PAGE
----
These types of file considerations are just as important as a disastrous choice to shoot jpeg only!
 

John King

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BTW, @Bluenose I do not use Olympus Workspace for editing. I use Photoshop and ACR.

OW is too limiting, even for the usually tiny editing I do.

I forgot to mention that my images here and on my web site are almost all converted to sRGB in the final step of my automated Photoshop macro.

I also always shoot RAW + LSF JPEG and aRGB with all my cameras.
 

Stanga

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I asked in the thread at https://www.mu-43.com/threads/some-people-say-m4-3-isnt-good-enough-for-pro-work.109170 if the OP used sRGB or aRGB for the same reason, since it involves printing the end result. I was surprised he uses sRGB. I reckon that most people don't think about why aRGB is preferred when printing is involved. The concept that sRGB is really aimed at displays, and aRGB is aimed at the printer is generally hard to grasp, unless you have worked in the print industry.

But coming back to a point that the OP mentioned, 300K for the final jpg output file seems a bit low to me. What graphics package is being used? I am leaning towards the idea that an output setting is wrong.
 

Bluenose

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Hi so thanks to John King’s suggestions I have changed my workflow

1. Pen F shooting in Raw and superfine jpeg
2. Camera uses aRBG now instead of sRBG
3. I now will export edited Raws using Olympus Workspace to 16-bit tiff files instead of jpegs
4. Send 16-bit tiffs to be printed (this part is undetermined if it will work all the time, as 16-bit tiff files are huge, and perhaps many printers can’t or won’t handle the large files— like Blurb, Costco, simple prints whatever)
5. Question— if I want to use topaz denoise (or whatever programme) would I import the final edited 16-bit tiff from Olympus Workspace into Topaz?

But I did find out that I thought the changes I was making to raw files were actually being performed— they appeared to degrade the image only because the image did not ‘refresh’ automatically. I simply magnified or reduced magnification and voila the changes were there!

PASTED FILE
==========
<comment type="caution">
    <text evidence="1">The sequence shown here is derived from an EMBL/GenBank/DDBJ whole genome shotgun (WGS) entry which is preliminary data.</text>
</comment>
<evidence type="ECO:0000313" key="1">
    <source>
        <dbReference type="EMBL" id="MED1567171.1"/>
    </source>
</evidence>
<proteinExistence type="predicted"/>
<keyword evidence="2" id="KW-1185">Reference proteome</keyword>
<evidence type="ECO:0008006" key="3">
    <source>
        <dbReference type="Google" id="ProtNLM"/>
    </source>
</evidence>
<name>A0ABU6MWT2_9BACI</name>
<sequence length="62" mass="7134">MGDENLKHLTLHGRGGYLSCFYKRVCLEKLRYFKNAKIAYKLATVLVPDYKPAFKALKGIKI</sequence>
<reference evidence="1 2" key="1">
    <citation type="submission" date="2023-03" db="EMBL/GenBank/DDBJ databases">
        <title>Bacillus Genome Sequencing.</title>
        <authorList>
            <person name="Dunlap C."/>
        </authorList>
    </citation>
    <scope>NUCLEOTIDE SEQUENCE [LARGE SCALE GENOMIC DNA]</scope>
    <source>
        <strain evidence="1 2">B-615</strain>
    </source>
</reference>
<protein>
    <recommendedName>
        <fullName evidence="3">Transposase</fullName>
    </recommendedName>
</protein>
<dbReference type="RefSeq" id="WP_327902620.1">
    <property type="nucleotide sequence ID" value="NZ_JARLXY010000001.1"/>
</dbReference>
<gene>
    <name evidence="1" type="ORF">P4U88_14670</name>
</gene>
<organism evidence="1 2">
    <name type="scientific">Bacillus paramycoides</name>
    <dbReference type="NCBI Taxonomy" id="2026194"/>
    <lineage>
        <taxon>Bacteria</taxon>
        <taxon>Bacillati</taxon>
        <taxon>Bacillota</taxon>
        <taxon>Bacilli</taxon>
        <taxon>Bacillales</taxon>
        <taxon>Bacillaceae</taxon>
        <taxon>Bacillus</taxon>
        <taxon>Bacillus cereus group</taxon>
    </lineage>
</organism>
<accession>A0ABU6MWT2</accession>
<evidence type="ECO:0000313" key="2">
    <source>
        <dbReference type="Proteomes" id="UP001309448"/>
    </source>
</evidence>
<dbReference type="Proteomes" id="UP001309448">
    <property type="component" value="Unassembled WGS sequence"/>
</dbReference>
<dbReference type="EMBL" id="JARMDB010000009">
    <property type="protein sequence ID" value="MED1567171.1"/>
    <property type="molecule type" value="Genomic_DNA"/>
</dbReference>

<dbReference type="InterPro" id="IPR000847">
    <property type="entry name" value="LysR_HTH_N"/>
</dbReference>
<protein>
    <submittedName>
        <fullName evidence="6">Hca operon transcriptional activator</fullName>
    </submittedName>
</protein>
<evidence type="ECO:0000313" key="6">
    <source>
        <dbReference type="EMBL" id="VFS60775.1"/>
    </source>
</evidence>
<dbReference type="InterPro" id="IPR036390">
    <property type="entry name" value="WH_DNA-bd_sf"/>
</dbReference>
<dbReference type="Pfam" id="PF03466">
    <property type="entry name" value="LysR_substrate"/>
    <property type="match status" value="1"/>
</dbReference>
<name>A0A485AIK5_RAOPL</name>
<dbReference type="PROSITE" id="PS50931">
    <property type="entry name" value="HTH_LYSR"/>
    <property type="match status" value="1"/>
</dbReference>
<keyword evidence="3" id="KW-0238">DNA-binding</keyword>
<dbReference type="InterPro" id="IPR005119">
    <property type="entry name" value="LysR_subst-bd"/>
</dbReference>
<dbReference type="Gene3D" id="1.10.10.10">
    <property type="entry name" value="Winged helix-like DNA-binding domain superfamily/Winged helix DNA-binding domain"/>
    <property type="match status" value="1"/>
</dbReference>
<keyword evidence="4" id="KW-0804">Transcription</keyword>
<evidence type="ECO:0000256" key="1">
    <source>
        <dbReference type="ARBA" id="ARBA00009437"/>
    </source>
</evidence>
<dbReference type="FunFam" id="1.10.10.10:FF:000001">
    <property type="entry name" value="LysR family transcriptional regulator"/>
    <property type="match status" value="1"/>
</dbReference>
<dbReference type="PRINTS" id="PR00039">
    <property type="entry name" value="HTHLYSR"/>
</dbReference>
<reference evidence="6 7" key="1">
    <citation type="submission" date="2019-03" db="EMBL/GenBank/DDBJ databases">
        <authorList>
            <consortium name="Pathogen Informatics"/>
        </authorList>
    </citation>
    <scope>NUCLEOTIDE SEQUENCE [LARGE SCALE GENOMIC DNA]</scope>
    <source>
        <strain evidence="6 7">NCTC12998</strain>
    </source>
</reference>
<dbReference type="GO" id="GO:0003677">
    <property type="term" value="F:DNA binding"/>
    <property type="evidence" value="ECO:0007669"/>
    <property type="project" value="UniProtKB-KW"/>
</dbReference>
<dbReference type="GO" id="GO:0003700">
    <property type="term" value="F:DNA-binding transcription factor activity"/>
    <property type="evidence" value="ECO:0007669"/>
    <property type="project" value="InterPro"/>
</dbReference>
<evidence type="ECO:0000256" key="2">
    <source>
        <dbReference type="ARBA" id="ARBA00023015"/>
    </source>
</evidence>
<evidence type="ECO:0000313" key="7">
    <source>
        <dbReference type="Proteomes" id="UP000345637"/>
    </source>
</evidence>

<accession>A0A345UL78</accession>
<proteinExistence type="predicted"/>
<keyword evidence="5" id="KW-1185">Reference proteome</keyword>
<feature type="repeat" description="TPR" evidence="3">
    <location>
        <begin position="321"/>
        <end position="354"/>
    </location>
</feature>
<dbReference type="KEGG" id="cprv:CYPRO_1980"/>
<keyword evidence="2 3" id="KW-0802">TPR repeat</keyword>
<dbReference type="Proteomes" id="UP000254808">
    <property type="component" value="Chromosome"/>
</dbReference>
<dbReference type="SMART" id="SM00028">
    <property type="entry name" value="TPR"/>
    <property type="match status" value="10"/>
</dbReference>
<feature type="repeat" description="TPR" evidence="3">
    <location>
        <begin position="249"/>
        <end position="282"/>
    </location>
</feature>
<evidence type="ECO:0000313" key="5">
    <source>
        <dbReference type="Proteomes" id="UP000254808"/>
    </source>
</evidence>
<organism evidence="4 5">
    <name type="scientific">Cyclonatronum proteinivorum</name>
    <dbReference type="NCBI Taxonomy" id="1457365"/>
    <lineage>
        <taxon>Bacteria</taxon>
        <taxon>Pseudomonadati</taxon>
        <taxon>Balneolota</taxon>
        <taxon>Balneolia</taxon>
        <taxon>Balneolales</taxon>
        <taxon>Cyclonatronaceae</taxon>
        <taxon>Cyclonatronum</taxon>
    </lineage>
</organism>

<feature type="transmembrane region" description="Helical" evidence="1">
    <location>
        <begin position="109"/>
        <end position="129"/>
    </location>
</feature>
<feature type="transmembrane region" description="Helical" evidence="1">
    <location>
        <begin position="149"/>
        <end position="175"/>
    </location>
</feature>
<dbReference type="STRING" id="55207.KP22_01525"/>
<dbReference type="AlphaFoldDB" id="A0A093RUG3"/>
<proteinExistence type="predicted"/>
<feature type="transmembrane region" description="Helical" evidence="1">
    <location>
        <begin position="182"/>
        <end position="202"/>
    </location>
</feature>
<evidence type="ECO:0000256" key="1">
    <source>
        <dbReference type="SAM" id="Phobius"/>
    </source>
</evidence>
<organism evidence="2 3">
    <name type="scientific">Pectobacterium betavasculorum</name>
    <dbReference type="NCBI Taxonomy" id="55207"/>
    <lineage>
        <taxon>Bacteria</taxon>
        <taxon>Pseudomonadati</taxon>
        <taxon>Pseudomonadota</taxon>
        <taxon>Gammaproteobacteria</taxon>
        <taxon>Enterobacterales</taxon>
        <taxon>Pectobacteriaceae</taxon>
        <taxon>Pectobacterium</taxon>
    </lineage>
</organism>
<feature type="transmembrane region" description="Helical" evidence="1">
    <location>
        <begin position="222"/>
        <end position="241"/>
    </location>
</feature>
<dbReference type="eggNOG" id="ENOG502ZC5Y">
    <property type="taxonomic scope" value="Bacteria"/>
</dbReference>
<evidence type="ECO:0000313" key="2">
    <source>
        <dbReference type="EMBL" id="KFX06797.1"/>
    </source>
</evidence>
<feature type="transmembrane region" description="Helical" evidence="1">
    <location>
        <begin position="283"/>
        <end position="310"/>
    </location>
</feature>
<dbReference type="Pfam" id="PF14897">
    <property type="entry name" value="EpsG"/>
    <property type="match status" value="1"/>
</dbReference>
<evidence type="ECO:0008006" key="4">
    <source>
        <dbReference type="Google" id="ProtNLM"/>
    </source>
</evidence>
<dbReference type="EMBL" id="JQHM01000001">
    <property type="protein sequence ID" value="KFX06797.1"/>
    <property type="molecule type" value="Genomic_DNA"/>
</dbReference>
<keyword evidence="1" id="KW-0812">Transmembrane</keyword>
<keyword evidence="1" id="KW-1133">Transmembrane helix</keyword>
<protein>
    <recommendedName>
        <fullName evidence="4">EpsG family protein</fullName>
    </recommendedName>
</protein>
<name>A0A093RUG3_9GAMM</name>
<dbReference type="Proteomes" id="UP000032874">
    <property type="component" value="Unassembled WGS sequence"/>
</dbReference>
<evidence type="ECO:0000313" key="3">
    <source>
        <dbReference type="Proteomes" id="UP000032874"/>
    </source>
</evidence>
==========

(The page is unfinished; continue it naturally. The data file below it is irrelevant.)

as to the 300kb moon image— yes this I thinkwas the result of cropping the edited raw and exporting to jpeg, and the moon (half moon) not having much data.

I exported the same moon pic to tiff (unfortunately not 16-bit as that is a somewhat ‘hidden’ option) and it was over 5mb!

In terms of 8-bit vs 16-bit tiff exports, in workspace apparently it is automatically 8-bit if you select EXIF with the tiff. If you don’t select the EXIF option, it will be 16-bit!

Any suggestions are welcome!!!
 

John King

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Before putting images into a Blurb book, you need to downsize to the precise dimensions that are needed in the book. Save the downsized image as TIFF-8 and sRGB. Blurb doesn't do either 16 bit or aRGB.

However, you should use Tiff-16 and aRGB up until this stage, save your edited file, then resize and save as TIFF-8 and sRGB to the file you will use in your book.

Printing is an arcane art that can be quite complex.

File bit depth and colour space for printing on (say) my Epson R3880 is quite different from that required for books.

There is a local book printer here who will print 16 bit and wide gamut, but it doubles the cost.
 

RAH

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Your original post implies that you edited a raw in OW and then came in later and edited the same raw in OW and you found that it degraded - the very title of your thread suggests that this is what you mean. Is that what you literally mean?? @John King seems to have thought you meant that you SAVED (exported) the first results to TIF or jpg and then edit that file (not the original raw again) and found that it was degraded. So, which did you mean? To talk about any of this, it seems to me you have to clarify this.

As far as exporting, I agree that if you want to use an adjusted raw image for further editing in another editor, you should export it as a 16-bit TIF. However, once you are finished editing that tif and saved the results in some 16-bit format (I would be saving it in native Corel PaintShop Pro pspimage format with layers, etc), I don't see anything wrong with also saving the results as a low-compression jpg and sending that to get printed. I have never gotten poor results printing a high resolution low compression jpg.

5. Question— if I want to use topaz denoise (or whatever programme) would I import the final edited 16-bit tiff from Olympus Workspace into Topaz?